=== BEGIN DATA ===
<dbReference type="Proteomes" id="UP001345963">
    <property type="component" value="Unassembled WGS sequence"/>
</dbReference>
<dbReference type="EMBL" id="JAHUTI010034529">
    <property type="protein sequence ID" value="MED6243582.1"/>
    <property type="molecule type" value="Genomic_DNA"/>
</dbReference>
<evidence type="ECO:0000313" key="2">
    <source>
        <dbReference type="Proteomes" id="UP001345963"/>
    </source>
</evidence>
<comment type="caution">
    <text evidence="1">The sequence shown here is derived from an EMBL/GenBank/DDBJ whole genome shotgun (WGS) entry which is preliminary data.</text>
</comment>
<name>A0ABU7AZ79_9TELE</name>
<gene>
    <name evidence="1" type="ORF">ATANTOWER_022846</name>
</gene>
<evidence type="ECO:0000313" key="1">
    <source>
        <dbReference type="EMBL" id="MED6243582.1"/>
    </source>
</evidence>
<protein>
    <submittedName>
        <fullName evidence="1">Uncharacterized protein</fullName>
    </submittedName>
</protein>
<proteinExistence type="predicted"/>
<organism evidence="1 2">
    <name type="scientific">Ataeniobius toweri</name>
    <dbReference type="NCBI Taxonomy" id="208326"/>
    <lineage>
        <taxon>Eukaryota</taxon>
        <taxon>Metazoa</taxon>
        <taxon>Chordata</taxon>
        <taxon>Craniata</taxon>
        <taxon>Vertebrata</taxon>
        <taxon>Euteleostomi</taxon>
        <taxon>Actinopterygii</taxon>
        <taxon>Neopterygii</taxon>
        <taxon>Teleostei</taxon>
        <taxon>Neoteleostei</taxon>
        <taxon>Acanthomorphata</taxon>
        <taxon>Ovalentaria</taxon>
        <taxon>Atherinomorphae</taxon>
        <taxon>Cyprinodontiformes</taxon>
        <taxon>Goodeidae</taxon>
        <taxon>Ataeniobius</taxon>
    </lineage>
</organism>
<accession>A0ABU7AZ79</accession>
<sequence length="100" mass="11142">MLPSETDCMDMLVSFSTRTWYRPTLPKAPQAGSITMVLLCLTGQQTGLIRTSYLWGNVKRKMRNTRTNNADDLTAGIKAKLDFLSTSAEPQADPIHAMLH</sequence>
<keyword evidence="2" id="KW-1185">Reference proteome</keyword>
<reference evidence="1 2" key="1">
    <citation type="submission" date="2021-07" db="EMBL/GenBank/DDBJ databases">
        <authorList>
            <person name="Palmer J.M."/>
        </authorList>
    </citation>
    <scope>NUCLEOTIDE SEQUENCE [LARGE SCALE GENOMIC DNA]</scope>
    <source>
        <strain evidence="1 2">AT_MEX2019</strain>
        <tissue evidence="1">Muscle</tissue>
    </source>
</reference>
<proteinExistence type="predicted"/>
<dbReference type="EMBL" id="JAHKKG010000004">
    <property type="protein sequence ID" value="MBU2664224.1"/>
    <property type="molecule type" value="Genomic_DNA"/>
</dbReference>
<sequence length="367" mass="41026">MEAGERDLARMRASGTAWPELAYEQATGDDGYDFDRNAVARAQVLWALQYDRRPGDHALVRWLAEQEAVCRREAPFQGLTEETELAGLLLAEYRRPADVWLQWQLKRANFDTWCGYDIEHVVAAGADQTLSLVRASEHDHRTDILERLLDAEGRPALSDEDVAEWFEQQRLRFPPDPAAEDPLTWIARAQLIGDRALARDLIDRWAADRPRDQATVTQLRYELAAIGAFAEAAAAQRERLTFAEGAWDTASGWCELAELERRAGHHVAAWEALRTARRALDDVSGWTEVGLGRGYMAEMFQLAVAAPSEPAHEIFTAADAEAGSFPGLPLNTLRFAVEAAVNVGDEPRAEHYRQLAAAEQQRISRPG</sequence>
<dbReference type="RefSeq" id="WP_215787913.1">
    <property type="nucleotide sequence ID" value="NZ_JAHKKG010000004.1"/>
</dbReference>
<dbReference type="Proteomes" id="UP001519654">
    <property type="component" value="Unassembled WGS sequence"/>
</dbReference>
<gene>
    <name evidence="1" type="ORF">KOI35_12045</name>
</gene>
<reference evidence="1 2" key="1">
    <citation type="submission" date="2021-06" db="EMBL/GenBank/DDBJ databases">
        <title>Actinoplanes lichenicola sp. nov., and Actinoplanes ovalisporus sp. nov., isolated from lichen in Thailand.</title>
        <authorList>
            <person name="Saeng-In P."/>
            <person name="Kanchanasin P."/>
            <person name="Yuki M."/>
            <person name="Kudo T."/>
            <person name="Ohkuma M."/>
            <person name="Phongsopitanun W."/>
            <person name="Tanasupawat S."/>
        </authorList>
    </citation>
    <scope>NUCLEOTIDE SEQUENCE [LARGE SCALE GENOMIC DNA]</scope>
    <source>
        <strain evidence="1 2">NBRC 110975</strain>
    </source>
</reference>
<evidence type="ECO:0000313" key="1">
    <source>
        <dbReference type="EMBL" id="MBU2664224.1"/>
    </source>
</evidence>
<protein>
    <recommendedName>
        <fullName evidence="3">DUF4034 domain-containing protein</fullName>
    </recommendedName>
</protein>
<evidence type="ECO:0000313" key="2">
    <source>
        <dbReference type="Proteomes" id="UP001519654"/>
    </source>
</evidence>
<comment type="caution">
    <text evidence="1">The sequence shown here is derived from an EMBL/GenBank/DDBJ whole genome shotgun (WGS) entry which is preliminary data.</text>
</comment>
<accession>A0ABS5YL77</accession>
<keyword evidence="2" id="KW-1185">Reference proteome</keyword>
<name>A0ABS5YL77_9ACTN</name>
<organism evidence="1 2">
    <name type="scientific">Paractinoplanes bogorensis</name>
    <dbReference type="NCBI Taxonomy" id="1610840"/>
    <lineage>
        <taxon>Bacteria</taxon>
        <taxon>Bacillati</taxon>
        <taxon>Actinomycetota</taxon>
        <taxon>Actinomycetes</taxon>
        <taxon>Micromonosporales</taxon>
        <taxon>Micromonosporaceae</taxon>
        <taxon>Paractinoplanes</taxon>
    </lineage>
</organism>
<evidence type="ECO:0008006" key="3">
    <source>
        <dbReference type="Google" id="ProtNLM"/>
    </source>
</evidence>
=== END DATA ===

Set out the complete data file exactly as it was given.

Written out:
<dbReference type="Proteomes" id="UP001345963">
    <property type="component" value="Unassembled WGS sequence"/>
</dbReference>
<dbReference type="EMBL" id="JAHUTI010034529">
    <property type="protein sequence ID" value="MED6243582.1"/>
    <property type="molecule type" value="Genomic_DNA"/>
</dbReference>
<evidence type="ECO:0000313" key="2">
    <source>
        <dbReference type="Proteomes" id="UP001345963"/>
    </source>
</evidence>
<comment type="caution">
    <text evidence="1">The sequence shown here is derived from an EMBL/GenBank/DDBJ whole genome shotgun (WGS) entry which is preliminary data.</text>
</comment>
<name>A0ABU7AZ79_9TELE</name>
<gene>
    <name evidence="1" type="ORF">ATANTOWER_022846</name>
</gene>
<evidence type="ECO:0000313" key="1">
    <source>
        <dbReference type="EMBL" id="MED6243582.1"/>
    </source>
</evidence>
<protein>
    <submittedName>
        <fullName evidence="1">Uncharacterized protein</fullName>
    </submittedName>
</protein>
<proteinExistence type="predicted"/>
<organism evidence="1 2">
    <name type="scientific">Ataeniobius toweri</name>
    <dbReference type="NCBI Taxonomy" id="208326"/>
    <lineage>
        <taxon>Eukaryota</taxon>
        <taxon>Metazoa</taxon>
        <taxon>Chordata</taxon>
        <taxon>Craniata</taxon>
        <taxon>Vertebrata</taxon>
        <taxon>Euteleostomi</taxon>
        <taxon>Actinopterygii</taxon>
        <taxon>Neopterygii</taxon>
        <taxon>Teleostei</taxon>
        <taxon>Neoteleostei</taxon>
        <taxon>Acanthomorphata</taxon>
        <taxon>Ovalentaria</taxon>
        <taxon>Atherinomorphae</taxon>
        <taxon>Cyprinodontiformes</taxon>
        <taxon>Goodeidae</taxon>
        <taxon>Ataeniobius</taxon>
    </lineage>
</organism>
<accession>A0ABU7AZ79</accession>
<sequence length="100" mass="11142">MLPSETDCMDMLVSFSTRTWYRPTLPKAPQAGSITMVLLCLTGQQTGLIRTSYLWGNVKRKMRNTRTNNADDLTAGIKAKLDFLSTSAEPQADPIHAMLH</sequence>
<keyword evidence="2" id="KW-1185">Reference proteome</keyword>
<reference evidence="1 2" key="1">
    <citation type="submission" date="2021-07" db="EMBL/GenBank/DDBJ databases">
        <authorList>
            <person name="Palmer J.M."/>
        </authorList>
    </citation>
    <scope>NUCLEOTIDE SEQUENCE [LARGE SCALE GENOMIC DNA]</scope>
    <source>
        <strain evidence="1 2">AT_MEX2019</strain>
        <tissue evidence="1">Muscle</tissue>
    </source>
</reference>
<proteinExistence type="predicted"/>
<dbReference type="EMBL" id="JAHKKG010000004">
    <property type="protein sequence ID" value="MBU2664224.1"/>
    <property type="molecule type" value="Genomic_DNA"/>
</dbReference>
<sequence length="367" mass="41026">MEAGERDLARMRASGTAWPELAYEQATGDDGYDFDRNAVARAQVLWALQYDRRPGDHALVRWLAEQEAVCRREAPFQGLTEETELAGLLLAEYRRPADVWLQWQLKRANFDTWCGYDIEHVVAAGADQTLSLVRASEHDHRTDILERLLDAEGRPALSDEDVAEWFEQQRLRFPPDPAAEDPLTWIARAQLIGDRALARDLIDRWAADRPRDQATVTQLRYELAAIGAFAEAAAAQRERLTFAEGAWDTASGWCELAELERRAGHHVAAWEALRTARRALDDVSGWTEVGLGRGYMAEMFQLAVAAPSEPAHEIFTAADAEAGSFPGLPLNTLRFAVEAAVNVGDEPRAEHYRQLAAAEQQRISRPG</sequence>
<dbReference type="RefSeq" id="WP_215787913.1">
    <property type="nucleotide sequence ID" value="NZ_JAHKKG010000004.1"/>
</dbReference>
<dbReference type="Proteomes" id="UP001519654">
    <property type="component" value="Unassembled WGS sequence"/>
</dbReference>
<gene>
    <name evidence="1" type="ORF">KOI35_12045</name>
</gene>
<reference evidence="1 2" key="1">
    <citation type="submission" date="2021-06" db="EMBL/GenBank/DDBJ databases">
        <title>Actinoplanes lichenicola sp. nov., and Actinoplanes ovalisporus sp. nov., isolated from lichen in Thailand.</title>
        <authorList>
            <person name="Saeng-In P."/>
            <person name="Kanchanasin P."/>
            <person name="Yuki M."/>
            <person name="Kudo T."/>
            <person name="Ohkuma M."/>
            <person name="Phongsopitanun W."/>
            <person name="Tanasupawat S."/>
        </authorList>
    </citation>
    <scope>NUCLEOTIDE SEQUENCE [LARGE SCALE GENOMIC DNA]</scope>
    <source>
        <strain evidence="1 2">NBRC 110975</strain>
    </source>
</reference>
<evidence type="ECO:0000313" key="1">
    <source>
        <dbReference type="EMBL" id="MBU2664224.1"/>
    </source>
</evidence>
<protein>
    <recommendedName>
        <fullName evidence="3">DUF4034 domain-containing protein</fullName>
    </recommendedName>
</protein>
<evidence type="ECO:0000313" key="2">
    <source>
        <dbReference type="Proteomes" id="UP001519654"/>
    </source>
</evidence>
<comment type="caution">
    <text evidence="1">The sequence shown here is derived from an EMBL/GenBank/DDBJ whole genome shotgun (WGS) entry which is preliminary data.</text>
</comment>
<accession>A0ABS5YL77</accession>
<keyword evidence="2" id="KW-1185">Reference proteome</keyword>
<name>A0ABS5YL77_9ACTN</name>
<organism evidence="1 2">
    <name type="scientific">Paractinoplanes bogorensis</name>
    <dbReference type="NCBI Taxonomy" id="1610840"/>
    <lineage>
        <taxon>Bacteria</taxon>
        <taxon>Bacillati</taxon>
        <taxon>Actinomycetota</taxon>
        <taxon>Actinomycetes</taxon>
        <taxon>Micromonosporales</taxon>
        <taxon>Micromonosporaceae</taxon>
        <taxon>Paractinoplanes</taxon>
    </lineage>
</organism>
<evidence type="ECO:0008006" key="3">
    <source>
        <dbReference type="Google" id="ProtNLM"/>
    </source>
</evidence>